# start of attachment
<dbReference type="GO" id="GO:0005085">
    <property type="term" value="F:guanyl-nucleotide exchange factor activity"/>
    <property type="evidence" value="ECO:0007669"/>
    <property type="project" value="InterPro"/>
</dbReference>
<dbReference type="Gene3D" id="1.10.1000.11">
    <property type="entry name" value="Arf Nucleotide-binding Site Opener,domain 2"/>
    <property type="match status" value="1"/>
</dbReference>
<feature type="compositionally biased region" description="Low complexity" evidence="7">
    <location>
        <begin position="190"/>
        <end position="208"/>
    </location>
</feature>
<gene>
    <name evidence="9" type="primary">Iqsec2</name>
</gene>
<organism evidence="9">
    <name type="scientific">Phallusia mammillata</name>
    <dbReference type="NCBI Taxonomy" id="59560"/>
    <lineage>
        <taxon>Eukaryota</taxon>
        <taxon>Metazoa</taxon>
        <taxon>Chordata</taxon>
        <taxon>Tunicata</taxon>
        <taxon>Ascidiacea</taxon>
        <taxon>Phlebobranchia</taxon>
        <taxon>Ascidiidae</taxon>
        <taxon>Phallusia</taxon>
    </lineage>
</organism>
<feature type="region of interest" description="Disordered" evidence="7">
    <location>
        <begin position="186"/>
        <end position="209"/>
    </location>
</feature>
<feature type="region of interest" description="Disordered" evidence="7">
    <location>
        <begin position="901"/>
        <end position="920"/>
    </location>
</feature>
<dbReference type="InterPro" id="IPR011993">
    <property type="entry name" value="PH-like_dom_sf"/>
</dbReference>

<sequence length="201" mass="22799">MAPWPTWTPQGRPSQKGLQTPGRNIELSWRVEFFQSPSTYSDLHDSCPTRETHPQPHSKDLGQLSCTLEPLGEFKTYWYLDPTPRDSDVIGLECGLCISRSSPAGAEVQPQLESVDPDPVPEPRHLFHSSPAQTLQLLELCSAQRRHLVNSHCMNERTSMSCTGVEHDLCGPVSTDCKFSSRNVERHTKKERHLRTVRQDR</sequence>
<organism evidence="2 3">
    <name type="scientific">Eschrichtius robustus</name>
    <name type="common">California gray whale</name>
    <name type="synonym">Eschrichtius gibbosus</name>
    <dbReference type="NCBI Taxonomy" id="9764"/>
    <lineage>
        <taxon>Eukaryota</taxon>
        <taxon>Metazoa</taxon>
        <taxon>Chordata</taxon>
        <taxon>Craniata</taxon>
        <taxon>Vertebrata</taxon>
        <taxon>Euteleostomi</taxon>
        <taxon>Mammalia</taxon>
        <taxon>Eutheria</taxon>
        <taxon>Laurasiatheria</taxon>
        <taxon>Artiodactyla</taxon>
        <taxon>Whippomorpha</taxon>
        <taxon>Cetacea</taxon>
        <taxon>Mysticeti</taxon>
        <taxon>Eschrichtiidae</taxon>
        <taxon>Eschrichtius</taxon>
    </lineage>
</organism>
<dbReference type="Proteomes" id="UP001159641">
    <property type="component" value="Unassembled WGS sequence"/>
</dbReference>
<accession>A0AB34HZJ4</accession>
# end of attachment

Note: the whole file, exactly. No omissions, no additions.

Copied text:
<dbReference type="GO" id="GO:0005085">
    <property type="term" value="F:guanyl-nucleotide exchange factor activity"/>
    <property type="evidence" value="ECO:0007669"/>
    <property type="project" value="InterPro"/>
</dbReference>
<dbReference type="Gene3D" id="1.10.1000.11">
    <property type="entry name" value="Arf Nucleotide-binding Site Opener,domain 2"/>
    <property type="match status" value="1"/>
</dbReference>
<feature type="compositionally biased region" description="Low complexity" evidence="7">
    <location>
        <begin position="190"/>
        <end position="208"/>
    </location>
</feature>
<gene>
    <name evidence="9" type="primary">Iqsec2</name>
</gene>
<organism evidence="9">
    <name type="scientific">Phallusia mammillata</name>
    <dbReference type="NCBI Taxonomy" id="59560"/>
    <lineage>
        <taxon>Eukaryota</taxon>
        <taxon>Metazoa</taxon>
        <taxon>Chordata</taxon>
        <taxon>Tunicata</taxon>
        <taxon>Ascidiacea</taxon>
        <taxon>Phlebobranchia</taxon>
        <taxon>Ascidiidae</taxon>
        <taxon>Phallusia</taxon>
    </lineage>
</organism>
<feature type="region of interest" description="Disordered" evidence="7">
    <location>
        <begin position="186"/>
        <end position="209"/>
    </location>
</feature>
<feature type="region of interest" description="Disordered" evidence="7">
    <location>
        <begin position="901"/>
        <end position="920"/>
    </location>
</feature>
<dbReference type="InterPro" id="IPR011993">
    <property type="entry name" value="PH-like_dom_sf"/>
</dbReference>

<sequence length="201" mass="22799">MAPWPTWTPQGRPSQKGLQTPGRNIELSWRVEFFQSPSTYSDLHDSCPTRETHPQPHSKDLGQLSCTLEPLGEFKTYWYLDPTPRDSDVIGLECGLCISRSSPAGAEVQPQLESVDPDPVPEPRHLFHSSPAQTLQLLELCSAQRRHLVNSHCMNERTSMSCTGVEHDLCGPVSTDCKFSSRNVERHTKKERHLRTVRQDR</sequence>
<organism evidence="2 3">
    <name type="scientific">Eschrichtius robustus</name>
    <name type="common">California gray whale</name>
    <name type="synonym">Eschrichtius gibbosus</name>
    <dbReference type="NCBI Taxonomy" id="9764"/>
    <lineage>
        <taxon>Eukaryota</taxon>
        <taxon>Metazoa</taxon>
        <taxon>Chordata</taxon>
        <taxon>Craniata</taxon>
        <taxon>Vertebrata</taxon>
        <taxon>Euteleostomi</taxon>
        <taxon>Mammalia</taxon>
        <taxon>Eutheria</taxon>
        <taxon>Laurasiatheria</taxon>
        <taxon>Artiodactyla</taxon>
        <taxon>Whippomorpha</taxon>
        <taxon>Cetacea</taxon>
        <taxon>Mysticeti</taxon>
        <taxon>Eschrichtiidae</taxon>
        <taxon>Eschrichtius</taxon>
    </lineage>
</organism>
<dbReference type="Proteomes" id="UP001159641">
    <property type="component" value="Unassembled WGS sequence"/>
</dbReference>
<accession>A0AB34HZJ4</accession>